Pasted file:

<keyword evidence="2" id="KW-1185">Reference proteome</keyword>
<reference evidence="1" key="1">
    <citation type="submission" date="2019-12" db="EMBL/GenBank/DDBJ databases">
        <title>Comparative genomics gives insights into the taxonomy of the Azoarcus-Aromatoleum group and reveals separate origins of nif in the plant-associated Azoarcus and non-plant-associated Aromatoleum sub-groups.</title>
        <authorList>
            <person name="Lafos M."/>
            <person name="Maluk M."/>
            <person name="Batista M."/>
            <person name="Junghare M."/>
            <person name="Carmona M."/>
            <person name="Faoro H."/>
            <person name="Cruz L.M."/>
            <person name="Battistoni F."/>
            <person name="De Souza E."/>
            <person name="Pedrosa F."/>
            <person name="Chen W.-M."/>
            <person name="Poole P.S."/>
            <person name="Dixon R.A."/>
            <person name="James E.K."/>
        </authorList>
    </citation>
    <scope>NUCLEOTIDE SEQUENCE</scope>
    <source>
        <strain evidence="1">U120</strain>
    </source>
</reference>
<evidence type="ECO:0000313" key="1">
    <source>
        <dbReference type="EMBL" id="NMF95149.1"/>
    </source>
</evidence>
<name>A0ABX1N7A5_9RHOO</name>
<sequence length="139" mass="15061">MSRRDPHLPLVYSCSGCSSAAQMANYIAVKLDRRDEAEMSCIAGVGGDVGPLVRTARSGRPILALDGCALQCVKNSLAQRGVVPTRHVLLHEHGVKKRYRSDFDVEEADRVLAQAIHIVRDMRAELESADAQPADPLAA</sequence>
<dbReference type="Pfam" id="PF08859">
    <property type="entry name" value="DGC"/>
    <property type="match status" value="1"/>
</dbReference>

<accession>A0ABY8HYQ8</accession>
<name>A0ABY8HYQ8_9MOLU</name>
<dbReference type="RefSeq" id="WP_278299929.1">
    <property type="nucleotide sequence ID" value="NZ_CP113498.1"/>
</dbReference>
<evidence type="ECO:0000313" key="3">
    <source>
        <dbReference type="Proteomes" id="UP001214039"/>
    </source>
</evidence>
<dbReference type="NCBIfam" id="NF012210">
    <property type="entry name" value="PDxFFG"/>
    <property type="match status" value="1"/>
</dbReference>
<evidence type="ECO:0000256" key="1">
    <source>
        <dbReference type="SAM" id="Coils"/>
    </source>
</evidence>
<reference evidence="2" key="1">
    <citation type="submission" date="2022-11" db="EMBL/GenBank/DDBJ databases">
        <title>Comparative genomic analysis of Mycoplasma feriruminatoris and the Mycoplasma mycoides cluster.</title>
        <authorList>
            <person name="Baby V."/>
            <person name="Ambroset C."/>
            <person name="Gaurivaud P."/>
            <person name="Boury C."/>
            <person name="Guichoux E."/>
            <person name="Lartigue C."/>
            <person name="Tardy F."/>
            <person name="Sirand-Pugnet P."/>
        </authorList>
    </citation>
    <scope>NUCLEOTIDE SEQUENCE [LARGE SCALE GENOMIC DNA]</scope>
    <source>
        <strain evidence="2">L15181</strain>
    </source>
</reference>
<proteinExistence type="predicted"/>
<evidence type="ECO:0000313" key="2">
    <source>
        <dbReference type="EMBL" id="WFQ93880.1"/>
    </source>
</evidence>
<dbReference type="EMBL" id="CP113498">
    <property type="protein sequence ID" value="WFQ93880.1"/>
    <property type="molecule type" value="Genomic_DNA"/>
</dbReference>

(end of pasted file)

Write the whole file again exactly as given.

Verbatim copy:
<keyword evidence="2" id="KW-1185">Reference proteome</keyword>
<reference evidence="1" key="1">
    <citation type="submission" date="2019-12" db="EMBL/GenBank/DDBJ databases">
        <title>Comparative genomics gives insights into the taxonomy of the Azoarcus-Aromatoleum group and reveals separate origins of nif in the plant-associated Azoarcus and non-plant-associated Aromatoleum sub-groups.</title>
        <authorList>
            <person name="Lafos M."/>
            <person name="Maluk M."/>
            <person name="Batista M."/>
            <person name="Junghare M."/>
            <person name="Carmona M."/>
            <person name="Faoro H."/>
            <person name="Cruz L.M."/>
            <person name="Battistoni F."/>
            <person name="De Souza E."/>
            <person name="Pedrosa F."/>
            <person name="Chen W.-M."/>
            <person name="Poole P.S."/>
            <person name="Dixon R.A."/>
            <person name="James E.K."/>
        </authorList>
    </citation>
    <scope>NUCLEOTIDE SEQUENCE</scope>
    <source>
        <strain evidence="1">U120</strain>
    </source>
</reference>
<evidence type="ECO:0000313" key="1">
    <source>
        <dbReference type="EMBL" id="NMF95149.1"/>
    </source>
</evidence>
<name>A0ABX1N7A5_9RHOO</name>
<sequence length="139" mass="15061">MSRRDPHLPLVYSCSGCSSAAQMANYIAVKLDRRDEAEMSCIAGVGGDVGPLVRTARSGRPILALDGCALQCVKNSLAQRGVVPTRHVLLHEHGVKKRYRSDFDVEEADRVLAQAIHIVRDMRAELESADAQPADPLAA</sequence>
<dbReference type="Pfam" id="PF08859">
    <property type="entry name" value="DGC"/>
    <property type="match status" value="1"/>
</dbReference>

<accession>A0ABY8HYQ8</accession>
<name>A0ABY8HYQ8_9MOLU</name>
<dbReference type="RefSeq" id="WP_278299929.1">
    <property type="nucleotide sequence ID" value="NZ_CP113498.1"/>
</dbReference>
<evidence type="ECO:0000313" key="3">
    <source>
        <dbReference type="Proteomes" id="UP001214039"/>
    </source>
</evidence>
<dbReference type="NCBIfam" id="NF012210">
    <property type="entry name" value="PDxFFG"/>
    <property type="match status" value="1"/>
</dbReference>
<evidence type="ECO:0000256" key="1">
    <source>
        <dbReference type="SAM" id="Coils"/>
    </source>
</evidence>
<reference evidence="2" key="1">
    <citation type="submission" date="2022-11" db="EMBL/GenBank/DDBJ databases">
        <title>Comparative genomic analysis of Mycoplasma feriruminatoris and the Mycoplasma mycoides cluster.</title>
        <authorList>
            <person name="Baby V."/>
            <person name="Ambroset C."/>
            <person name="Gaurivaud P."/>
            <person name="Boury C."/>
            <person name="Guichoux E."/>
            <person name="Lartigue C."/>
            <person name="Tardy F."/>
            <person name="Sirand-Pugnet P."/>
        </authorList>
    </citation>
    <scope>NUCLEOTIDE SEQUENCE [LARGE SCALE GENOMIC DNA]</scope>
    <source>
        <strain evidence="2">L15181</strain>
    </source>
</reference>
<proteinExistence type="predicted"/>
<evidence type="ECO:0000313" key="2">
    <source>
        <dbReference type="EMBL" id="WFQ93880.1"/>
    </source>
</evidence>
<dbReference type="EMBL" id="CP113498">
    <property type="protein sequence ID" value="WFQ93880.1"/>
    <property type="molecule type" value="Genomic_DNA"/>
</dbReference>